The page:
new island for nesting Common Tern welcomed its first wave of visitors this spring, just months after the island was completed. Tern Island, which is about one-third of an acre and was built with a rock berm base and a sand/pea-gravel mixture for terrain, took about half a year to complete and is part of a collection of habitat islands, including Frog Island and Strawberry Island, near and in the Niagara River. Buffalo Audubon Society, Audubon New York, Audubon Great Lakes, and New York Department of Environmental Concerns collaborated on the design and construction of the island. Volunteers with Buffalo Audubon monitored the site and reported 150 pairs of Common Terns during its inaugural year.

Installing Nesting Platforms for Common Terns in Maryland

In spring 2021, Audubon Mid-Atlantic and partners Maryland Department of Natural Resources and Maryland Coastal Bays Program piloted an innovative project to provide artificial nesting platforms for Common Terns, which are listed as endangered by the state of Maryland. Workers installed a floating island, constructed of wooden raft units, in a remote location in Chincoteague Bay on Maryland’s Atlantic coast. During its first season the platform attracted 23 pairs of Common Terns to nest; those pairs hatched 36 chicks.

Passing Proclamations, Resolutions, and Ordinances for Bird-Friendly Municipalities

Over the course of the year, state offices, centers, chapters, and campus chapters across the country successfully obtained native plant or bird-friendly proclamations, resolutions, or ordinances passed in local municipalities, including:

Helping New Orleans Become the First City in the Gulf to Commit to Zero Carbon by 2050

In May the New Orleans City Council voted to adopt regulations that will enact the Renewable and Clean Portfolio Standard, establishing the framework by which the city’s electric utility must transition to net-zero carbon emissions by 2040 and a zero-carbon portfolio by 2050. This decision is the result of more than two years of engagement with the City Council and Entergy New Orleans by Audubon Delta and partner organizations in the Energy Future New Orleans (EFNO) coalition.

Protecting Dunes From Off-road Vehicles in California

The Guadalupe-Nipomo Dunes Complex is the most extensive remaining dunes system on the West Coast, home to migratory shorebirds and many endangered species, including one of the largest breeding sites for Western Snowy Plovers on the Pacific Coast. After years of advocacy by Audubon California and local Audubon chapters—and more than four decades of policy inaction—the California Coastal Commission voted to phase out off-highway vehicle (OHV) access at Oceano Dunes over the next three years to protect this biodiversity hotspot.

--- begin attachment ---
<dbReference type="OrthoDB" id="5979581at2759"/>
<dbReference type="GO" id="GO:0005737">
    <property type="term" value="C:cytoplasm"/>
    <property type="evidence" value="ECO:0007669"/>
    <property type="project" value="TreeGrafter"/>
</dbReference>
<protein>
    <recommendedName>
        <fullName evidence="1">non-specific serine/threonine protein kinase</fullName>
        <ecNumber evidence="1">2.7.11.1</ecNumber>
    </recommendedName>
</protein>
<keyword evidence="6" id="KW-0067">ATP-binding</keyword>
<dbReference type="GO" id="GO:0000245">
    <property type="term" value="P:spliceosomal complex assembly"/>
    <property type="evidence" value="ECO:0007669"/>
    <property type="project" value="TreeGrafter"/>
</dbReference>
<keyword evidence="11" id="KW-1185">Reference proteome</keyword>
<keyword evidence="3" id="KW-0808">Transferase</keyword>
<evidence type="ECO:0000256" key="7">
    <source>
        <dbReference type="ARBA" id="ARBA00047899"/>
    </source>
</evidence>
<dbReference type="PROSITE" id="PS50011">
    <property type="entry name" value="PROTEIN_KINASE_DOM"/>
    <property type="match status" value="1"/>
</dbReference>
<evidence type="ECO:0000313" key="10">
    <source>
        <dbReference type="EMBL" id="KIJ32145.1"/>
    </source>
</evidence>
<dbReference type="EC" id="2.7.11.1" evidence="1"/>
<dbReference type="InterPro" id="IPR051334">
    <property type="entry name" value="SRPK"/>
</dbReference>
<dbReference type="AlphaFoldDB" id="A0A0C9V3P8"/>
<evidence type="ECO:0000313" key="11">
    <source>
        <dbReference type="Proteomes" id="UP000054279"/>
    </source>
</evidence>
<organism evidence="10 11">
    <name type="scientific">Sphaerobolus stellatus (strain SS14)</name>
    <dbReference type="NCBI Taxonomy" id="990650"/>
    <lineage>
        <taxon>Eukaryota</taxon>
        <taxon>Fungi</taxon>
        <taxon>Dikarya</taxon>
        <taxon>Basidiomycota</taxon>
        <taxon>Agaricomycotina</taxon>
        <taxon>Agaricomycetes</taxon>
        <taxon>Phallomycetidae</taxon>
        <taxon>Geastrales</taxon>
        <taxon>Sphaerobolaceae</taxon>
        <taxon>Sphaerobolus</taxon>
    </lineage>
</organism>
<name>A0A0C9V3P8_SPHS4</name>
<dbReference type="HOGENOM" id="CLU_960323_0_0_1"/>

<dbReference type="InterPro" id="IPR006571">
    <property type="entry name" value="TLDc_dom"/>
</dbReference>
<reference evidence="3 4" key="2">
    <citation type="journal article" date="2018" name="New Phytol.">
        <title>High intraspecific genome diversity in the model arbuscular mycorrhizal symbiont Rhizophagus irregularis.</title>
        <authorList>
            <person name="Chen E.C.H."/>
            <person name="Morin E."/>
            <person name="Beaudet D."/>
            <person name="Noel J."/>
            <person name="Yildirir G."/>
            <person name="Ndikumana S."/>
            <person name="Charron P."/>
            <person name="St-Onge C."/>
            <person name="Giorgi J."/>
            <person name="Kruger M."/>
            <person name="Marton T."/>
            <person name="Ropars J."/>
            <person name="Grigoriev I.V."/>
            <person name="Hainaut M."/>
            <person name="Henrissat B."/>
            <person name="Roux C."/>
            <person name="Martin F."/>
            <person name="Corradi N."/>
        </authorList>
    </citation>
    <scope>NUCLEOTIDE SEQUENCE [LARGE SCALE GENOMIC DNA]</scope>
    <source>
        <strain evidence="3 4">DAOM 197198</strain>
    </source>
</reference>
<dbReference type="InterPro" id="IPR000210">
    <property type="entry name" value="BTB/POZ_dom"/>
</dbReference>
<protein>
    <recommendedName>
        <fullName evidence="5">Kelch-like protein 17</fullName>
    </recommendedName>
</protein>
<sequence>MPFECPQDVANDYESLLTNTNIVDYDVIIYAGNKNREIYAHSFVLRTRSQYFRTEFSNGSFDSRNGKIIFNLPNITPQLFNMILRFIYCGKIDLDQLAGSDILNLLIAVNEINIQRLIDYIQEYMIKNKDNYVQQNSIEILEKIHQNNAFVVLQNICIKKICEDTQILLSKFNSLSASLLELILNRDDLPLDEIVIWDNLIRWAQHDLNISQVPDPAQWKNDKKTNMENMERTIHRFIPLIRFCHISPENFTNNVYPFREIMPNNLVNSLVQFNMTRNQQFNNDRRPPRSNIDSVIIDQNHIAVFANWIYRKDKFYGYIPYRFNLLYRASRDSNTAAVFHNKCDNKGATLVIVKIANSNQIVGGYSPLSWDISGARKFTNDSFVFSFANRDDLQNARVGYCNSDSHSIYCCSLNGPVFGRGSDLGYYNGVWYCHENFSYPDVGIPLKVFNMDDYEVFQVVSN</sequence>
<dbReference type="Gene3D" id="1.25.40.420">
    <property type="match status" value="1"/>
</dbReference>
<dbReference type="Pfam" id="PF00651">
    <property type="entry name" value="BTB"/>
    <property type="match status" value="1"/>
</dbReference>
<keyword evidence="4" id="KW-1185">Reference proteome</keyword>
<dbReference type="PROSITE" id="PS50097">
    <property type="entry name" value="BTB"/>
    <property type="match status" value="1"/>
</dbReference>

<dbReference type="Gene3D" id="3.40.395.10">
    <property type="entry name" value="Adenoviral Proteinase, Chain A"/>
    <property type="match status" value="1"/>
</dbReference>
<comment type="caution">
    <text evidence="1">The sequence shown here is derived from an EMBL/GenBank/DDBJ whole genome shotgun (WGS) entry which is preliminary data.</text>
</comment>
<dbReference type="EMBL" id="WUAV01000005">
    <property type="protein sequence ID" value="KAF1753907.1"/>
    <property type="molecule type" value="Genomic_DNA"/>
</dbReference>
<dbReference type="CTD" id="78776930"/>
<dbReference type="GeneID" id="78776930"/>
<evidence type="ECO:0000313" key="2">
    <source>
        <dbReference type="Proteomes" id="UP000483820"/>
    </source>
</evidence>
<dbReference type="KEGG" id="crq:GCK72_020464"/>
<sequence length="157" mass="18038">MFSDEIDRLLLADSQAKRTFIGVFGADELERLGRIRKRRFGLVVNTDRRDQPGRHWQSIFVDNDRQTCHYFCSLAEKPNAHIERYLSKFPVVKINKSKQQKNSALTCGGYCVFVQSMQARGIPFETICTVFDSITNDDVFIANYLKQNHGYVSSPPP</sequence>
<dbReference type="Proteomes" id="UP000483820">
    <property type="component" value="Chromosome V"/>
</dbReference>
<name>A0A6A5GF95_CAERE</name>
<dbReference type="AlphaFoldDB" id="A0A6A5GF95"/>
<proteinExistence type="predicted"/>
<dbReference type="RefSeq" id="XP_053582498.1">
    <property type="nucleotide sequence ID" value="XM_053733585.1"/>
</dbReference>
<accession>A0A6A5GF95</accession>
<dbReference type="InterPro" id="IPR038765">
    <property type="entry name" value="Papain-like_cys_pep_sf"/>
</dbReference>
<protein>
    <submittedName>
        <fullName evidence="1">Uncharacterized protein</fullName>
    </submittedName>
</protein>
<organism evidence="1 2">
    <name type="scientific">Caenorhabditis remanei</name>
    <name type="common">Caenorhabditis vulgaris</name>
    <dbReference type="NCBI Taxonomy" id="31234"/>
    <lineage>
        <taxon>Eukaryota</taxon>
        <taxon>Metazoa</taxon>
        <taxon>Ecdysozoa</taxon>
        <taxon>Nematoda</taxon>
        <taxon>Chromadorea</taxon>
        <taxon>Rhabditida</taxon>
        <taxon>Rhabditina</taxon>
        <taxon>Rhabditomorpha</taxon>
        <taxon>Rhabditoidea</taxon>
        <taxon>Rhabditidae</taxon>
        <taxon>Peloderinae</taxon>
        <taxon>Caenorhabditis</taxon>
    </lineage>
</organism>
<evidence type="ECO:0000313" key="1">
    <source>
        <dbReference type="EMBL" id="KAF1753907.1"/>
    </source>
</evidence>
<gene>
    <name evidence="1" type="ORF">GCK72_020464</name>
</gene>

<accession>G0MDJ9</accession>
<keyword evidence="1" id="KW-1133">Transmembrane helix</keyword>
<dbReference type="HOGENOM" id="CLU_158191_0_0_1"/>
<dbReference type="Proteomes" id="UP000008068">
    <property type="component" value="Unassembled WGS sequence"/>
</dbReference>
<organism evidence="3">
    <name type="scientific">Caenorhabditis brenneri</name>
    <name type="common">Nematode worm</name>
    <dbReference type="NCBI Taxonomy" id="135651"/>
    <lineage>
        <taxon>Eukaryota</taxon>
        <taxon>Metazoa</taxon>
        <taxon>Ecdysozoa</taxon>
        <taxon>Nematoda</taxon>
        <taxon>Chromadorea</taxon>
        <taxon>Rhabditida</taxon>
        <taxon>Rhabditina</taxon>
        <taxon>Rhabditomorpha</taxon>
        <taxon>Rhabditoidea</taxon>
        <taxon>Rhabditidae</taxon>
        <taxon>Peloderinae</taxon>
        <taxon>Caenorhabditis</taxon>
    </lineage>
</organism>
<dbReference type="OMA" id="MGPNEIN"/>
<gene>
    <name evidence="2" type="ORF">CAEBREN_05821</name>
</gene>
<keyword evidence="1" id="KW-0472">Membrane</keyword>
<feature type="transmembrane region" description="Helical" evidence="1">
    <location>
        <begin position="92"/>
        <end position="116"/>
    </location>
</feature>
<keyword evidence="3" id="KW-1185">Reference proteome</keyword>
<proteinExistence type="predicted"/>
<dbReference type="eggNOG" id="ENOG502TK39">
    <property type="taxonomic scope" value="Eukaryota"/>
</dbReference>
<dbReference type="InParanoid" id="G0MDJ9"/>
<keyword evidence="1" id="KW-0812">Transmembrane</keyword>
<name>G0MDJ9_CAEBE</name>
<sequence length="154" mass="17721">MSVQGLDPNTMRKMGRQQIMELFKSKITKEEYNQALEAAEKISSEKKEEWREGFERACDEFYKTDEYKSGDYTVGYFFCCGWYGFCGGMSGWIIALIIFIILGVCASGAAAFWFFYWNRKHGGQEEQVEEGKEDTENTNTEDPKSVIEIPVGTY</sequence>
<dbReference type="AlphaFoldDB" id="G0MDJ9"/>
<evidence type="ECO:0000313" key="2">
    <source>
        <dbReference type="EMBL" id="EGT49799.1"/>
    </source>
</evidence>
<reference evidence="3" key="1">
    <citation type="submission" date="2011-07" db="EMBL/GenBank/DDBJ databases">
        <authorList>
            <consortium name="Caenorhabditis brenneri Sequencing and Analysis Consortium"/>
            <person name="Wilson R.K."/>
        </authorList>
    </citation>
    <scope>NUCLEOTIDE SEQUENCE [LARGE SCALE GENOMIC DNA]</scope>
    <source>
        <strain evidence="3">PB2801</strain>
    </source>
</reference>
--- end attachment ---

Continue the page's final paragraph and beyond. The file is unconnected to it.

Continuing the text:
Maintaining Water Quality in the Rockies

In July, the Colorado Water Conservation Board voted unanimously to approve temporary instream flow lease to support 43 stream miles of benefits to Big Beaver Creek and White River in Rio Blanco County. In this extreme drought year, water is needed in these waterways quickly, and advocacy by Audubon members in the Rockies region made sure that this could happen for two vital waterways in Colorado.

Renovating Important Educational Facilities

Audubon Vermont renovated the century-old Education Barn ensuring that the building will remain a part of the rural, agricultural landscape well into the next century. The Barn is the heart of the Green Mountain Audubon Center. The upgrades to the Barn will enhance and improve our ability to offer access to nature, to more people year-round. Local Audubon chapter Green Mountain Audubon Society owns the land and the Barn, and they helped raise the funding for the project.


Advocating for Critical Stewardship Programs in Wisconsin

Wisconsin legislature’s Joint Committee on Finance voted to reauthorize the Knowles-Nelson Stewardship Program for four years at $32 million dollars per year. Since 1989, the stewardship program has worked to preserve the natural areas and wildlife habitat that birds need in Wisconsin—including more than 370,000 acres in or near Important Bird Areas, high-priority conservation sites that provide essential bird habitat. Hundreds of Audubon members across Wisconsin spoke up for Knowles-Nelson to their state lawmakers on the importance of land and water conservation to Wisconsin’s birds.